Bickel, Howley, Williams, and Glascock (2001) examined 10th-grade Texas Assessment of Academic Skills (TAAS) scores for 1,001 Texas schools. Equipped with a cornucopia of control variables (e.g., demographics, school size, expenditures), Bickel et al. reported a slight but statistically significant advantage for K-12 schools when compared to all other configurations containing the 10th grade. This difference held for reading, writing, and mathematics alike. 

With a sample of 163 Maine schools (arguably one of the more rural states in this country), Wihry, Coladarci, and Meadow (1992) examined the influence of grade span on eighth-grade student performance on the state achievement test. Statistically controlling for school-level socioeconomic status, per-capita income in the community, and parent educational attainment, Wihry et al. found that eighth-grade total achievement was significantly higher in K-8, K-9, and 3-8 schools than in schools configured around the middle grades (4-8, 5-8, 6-8) or those having a junior/senior high school configuration (6-12, 7-12, 8-12). 

In a study of sixth-grade achievement in 330 Pennsylvanian schools, Becker (1987) found that the grade-span effect on academic achievement depended on the students' socioeconomic status. That is, although there was an overall achievement advantage to locating sixth graders in an elementary versus a middle school configuration, the advantage was most evident among students low in socioeconomic status. This "interaction" between grade-span configuration and socioeconomic status prevailed across content areas (mathematics, reading, science, and social studies), and it held after Becker controlled for such factors as instructional practices, tracking and ability grouping, and enrollment per grade. 


Their convergence notwithstanding, these results should be treated with considerable caution. Although the studies above were generally well designed, they nonetheless are few in number. Further, achievement effects have been examined mostly at the middle-level grades. And although these researchers attempted to take into account important confounding influences (e.g., socioeconomic status), there doubtless are other factors that, if considered, would change the results--perhaps markedly. Although a tiresome refrain, more research clearly is needed!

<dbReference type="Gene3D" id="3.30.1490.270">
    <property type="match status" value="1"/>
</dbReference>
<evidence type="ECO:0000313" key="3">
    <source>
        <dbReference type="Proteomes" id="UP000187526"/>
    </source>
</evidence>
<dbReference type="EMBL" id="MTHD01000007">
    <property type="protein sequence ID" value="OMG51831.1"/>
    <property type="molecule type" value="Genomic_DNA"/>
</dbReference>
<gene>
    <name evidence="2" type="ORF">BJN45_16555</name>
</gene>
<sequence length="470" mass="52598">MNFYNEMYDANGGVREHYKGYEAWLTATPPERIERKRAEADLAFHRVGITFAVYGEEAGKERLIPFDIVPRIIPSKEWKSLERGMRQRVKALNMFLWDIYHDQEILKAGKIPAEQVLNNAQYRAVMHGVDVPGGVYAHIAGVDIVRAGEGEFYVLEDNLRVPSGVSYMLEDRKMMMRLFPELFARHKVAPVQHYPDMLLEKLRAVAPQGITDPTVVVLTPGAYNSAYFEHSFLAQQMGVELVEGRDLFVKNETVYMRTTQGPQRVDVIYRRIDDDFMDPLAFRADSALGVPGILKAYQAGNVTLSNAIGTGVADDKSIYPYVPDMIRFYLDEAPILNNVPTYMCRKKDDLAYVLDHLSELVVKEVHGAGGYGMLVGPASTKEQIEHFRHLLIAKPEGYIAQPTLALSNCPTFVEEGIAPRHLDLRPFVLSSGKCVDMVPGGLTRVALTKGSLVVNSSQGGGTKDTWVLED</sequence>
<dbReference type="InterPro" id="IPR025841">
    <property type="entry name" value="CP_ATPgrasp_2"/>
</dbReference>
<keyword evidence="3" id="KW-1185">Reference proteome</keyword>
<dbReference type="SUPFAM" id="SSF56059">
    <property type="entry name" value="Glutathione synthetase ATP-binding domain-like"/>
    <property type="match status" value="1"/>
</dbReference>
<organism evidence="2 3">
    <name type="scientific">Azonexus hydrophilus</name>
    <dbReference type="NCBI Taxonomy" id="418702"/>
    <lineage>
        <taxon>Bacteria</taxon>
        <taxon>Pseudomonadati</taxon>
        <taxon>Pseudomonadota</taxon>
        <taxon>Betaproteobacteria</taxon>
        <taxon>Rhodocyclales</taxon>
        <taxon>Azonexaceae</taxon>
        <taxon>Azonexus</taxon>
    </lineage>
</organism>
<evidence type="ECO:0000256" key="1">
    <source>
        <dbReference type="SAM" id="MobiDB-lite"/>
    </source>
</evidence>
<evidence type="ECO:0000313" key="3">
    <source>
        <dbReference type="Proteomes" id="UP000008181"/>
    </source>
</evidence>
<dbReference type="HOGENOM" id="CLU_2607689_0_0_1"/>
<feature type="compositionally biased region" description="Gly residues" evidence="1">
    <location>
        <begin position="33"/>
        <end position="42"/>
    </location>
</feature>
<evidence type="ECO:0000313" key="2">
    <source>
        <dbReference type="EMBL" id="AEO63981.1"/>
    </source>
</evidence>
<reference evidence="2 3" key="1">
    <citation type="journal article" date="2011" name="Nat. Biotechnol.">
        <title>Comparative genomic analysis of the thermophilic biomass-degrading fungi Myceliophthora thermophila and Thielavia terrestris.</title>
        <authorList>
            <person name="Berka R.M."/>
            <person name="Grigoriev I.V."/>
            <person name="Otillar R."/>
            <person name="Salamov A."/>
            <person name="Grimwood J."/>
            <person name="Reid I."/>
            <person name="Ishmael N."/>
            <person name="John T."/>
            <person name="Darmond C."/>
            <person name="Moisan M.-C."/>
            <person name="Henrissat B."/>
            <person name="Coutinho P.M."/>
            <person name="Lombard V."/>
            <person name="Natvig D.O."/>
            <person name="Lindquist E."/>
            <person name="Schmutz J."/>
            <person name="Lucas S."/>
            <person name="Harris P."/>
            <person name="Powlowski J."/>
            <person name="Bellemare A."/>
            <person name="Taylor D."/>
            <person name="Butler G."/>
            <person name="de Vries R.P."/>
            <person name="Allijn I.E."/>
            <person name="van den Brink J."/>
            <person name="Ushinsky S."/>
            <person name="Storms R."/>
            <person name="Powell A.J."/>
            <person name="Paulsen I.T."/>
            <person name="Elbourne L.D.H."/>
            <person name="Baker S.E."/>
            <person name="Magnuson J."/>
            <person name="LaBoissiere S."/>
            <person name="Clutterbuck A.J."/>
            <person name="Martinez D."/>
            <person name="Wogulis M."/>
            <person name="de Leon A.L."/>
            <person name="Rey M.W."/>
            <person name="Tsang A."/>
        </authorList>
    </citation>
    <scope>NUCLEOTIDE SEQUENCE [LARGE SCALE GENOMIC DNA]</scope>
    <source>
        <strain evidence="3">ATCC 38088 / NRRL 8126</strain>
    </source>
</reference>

That said, the consistency of grade-span results is noteworthy and generally suggest that achievement in the middle grades is higher in schools having an elementary-wide configuration than a middle-grades configuration. If these results stand up to subsequent research, then the important question is, "Why?" We believe that the answer, in part, may lie in the continuity of experience that wider grade spans afford. 

When students make the transition from one school to the next, they experience the usual novelties associated with any advancement to the next grade, such as a more challenging curriculum. But there are other changes as well: a new building, unfamiliar teachers and administrators, different expectations for student conduct, new constellations of classmates, and so on. While there is not an abundance of research on this topic, the evidence suggests that transition effects are largely negative. For example, Simmons and Blyth (1987) reported a decline in performance, motivation, and self-esteem following a transition from one school to another. Similar results have been obtained by others (NMSA Research Summary #8). 

In a K-8 configuration, absence of school-to-school transitions and greater continuity of experience arguably may be behind the higher achievement that has been reported for middle-grade students attending such schools. And it perhaps is responsible for the better attendance, more positive attitudes toward school, and higher self-esteem that Moore (1984) reported for these students. A similar argument would explain why a sixth grader would be advantaged in a K-6 school versus a 6-8 school. But these are mere conjectures on our part, and they are subject to confirmation or refutation by future research.